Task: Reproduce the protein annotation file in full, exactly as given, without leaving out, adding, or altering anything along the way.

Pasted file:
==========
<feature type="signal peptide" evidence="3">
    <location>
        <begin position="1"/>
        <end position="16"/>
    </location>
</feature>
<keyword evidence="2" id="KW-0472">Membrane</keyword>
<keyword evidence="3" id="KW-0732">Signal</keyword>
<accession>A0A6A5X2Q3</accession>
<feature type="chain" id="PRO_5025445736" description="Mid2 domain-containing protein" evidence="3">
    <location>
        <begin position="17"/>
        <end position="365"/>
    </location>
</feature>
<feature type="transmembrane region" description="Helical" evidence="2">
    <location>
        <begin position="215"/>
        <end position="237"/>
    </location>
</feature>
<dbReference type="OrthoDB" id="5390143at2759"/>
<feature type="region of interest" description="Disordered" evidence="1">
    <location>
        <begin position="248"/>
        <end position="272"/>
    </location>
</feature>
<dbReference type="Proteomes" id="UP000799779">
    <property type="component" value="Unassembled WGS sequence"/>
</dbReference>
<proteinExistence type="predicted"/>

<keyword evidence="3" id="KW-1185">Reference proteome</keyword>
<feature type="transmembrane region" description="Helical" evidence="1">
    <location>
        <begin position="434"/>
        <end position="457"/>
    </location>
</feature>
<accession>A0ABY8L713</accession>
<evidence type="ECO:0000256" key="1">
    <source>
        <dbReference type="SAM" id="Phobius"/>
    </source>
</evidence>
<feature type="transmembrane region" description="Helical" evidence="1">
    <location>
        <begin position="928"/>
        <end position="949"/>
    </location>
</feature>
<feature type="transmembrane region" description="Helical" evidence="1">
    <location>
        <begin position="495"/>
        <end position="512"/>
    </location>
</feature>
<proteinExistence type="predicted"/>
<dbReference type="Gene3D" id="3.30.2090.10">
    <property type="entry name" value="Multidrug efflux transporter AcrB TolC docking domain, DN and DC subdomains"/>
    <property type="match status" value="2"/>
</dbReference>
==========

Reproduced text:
<feature type="signal peptide" evidence="3">
    <location>
        <begin position="1"/>
        <end position="16"/>
    </location>
</feature>
<keyword evidence="2" id="KW-0472">Membrane</keyword>
<keyword evidence="3" id="KW-0732">Signal</keyword>
<accession>A0A6A5X2Q3</accession>
<feature type="chain" id="PRO_5025445736" description="Mid2 domain-containing protein" evidence="3">
    <location>
        <begin position="17"/>
        <end position="365"/>
    </location>
</feature>
<feature type="transmembrane region" description="Helical" evidence="2">
    <location>
        <begin position="215"/>
        <end position="237"/>
    </location>
</feature>
<dbReference type="OrthoDB" id="5390143at2759"/>
<feature type="region of interest" description="Disordered" evidence="1">
    <location>
        <begin position="248"/>
        <end position="272"/>
    </location>
</feature>
<dbReference type="Proteomes" id="UP000799779">
    <property type="component" value="Unassembled WGS sequence"/>
</dbReference>
<proteinExistence type="predicted"/>

<keyword evidence="3" id="KW-1185">Reference proteome</keyword>
<feature type="transmembrane region" description="Helical" evidence="1">
    <location>
        <begin position="434"/>
        <end position="457"/>
    </location>
</feature>
<accession>A0ABY8L713</accession>
<evidence type="ECO:0000256" key="1">
    <source>
        <dbReference type="SAM" id="Phobius"/>
    </source>
</evidence>
<feature type="transmembrane region" description="Helical" evidence="1">
    <location>
        <begin position="928"/>
        <end position="949"/>
    </location>
</feature>
<feature type="transmembrane region" description="Helical" evidence="1">
    <location>
        <begin position="495"/>
        <end position="512"/>
    </location>
</feature>
<proteinExistence type="predicted"/>
<dbReference type="Gene3D" id="3.30.2090.10">
    <property type="entry name" value="Multidrug efflux transporter AcrB TolC docking domain, DN and DC subdomains"/>
    <property type="match status" value="2"/>
</dbReference>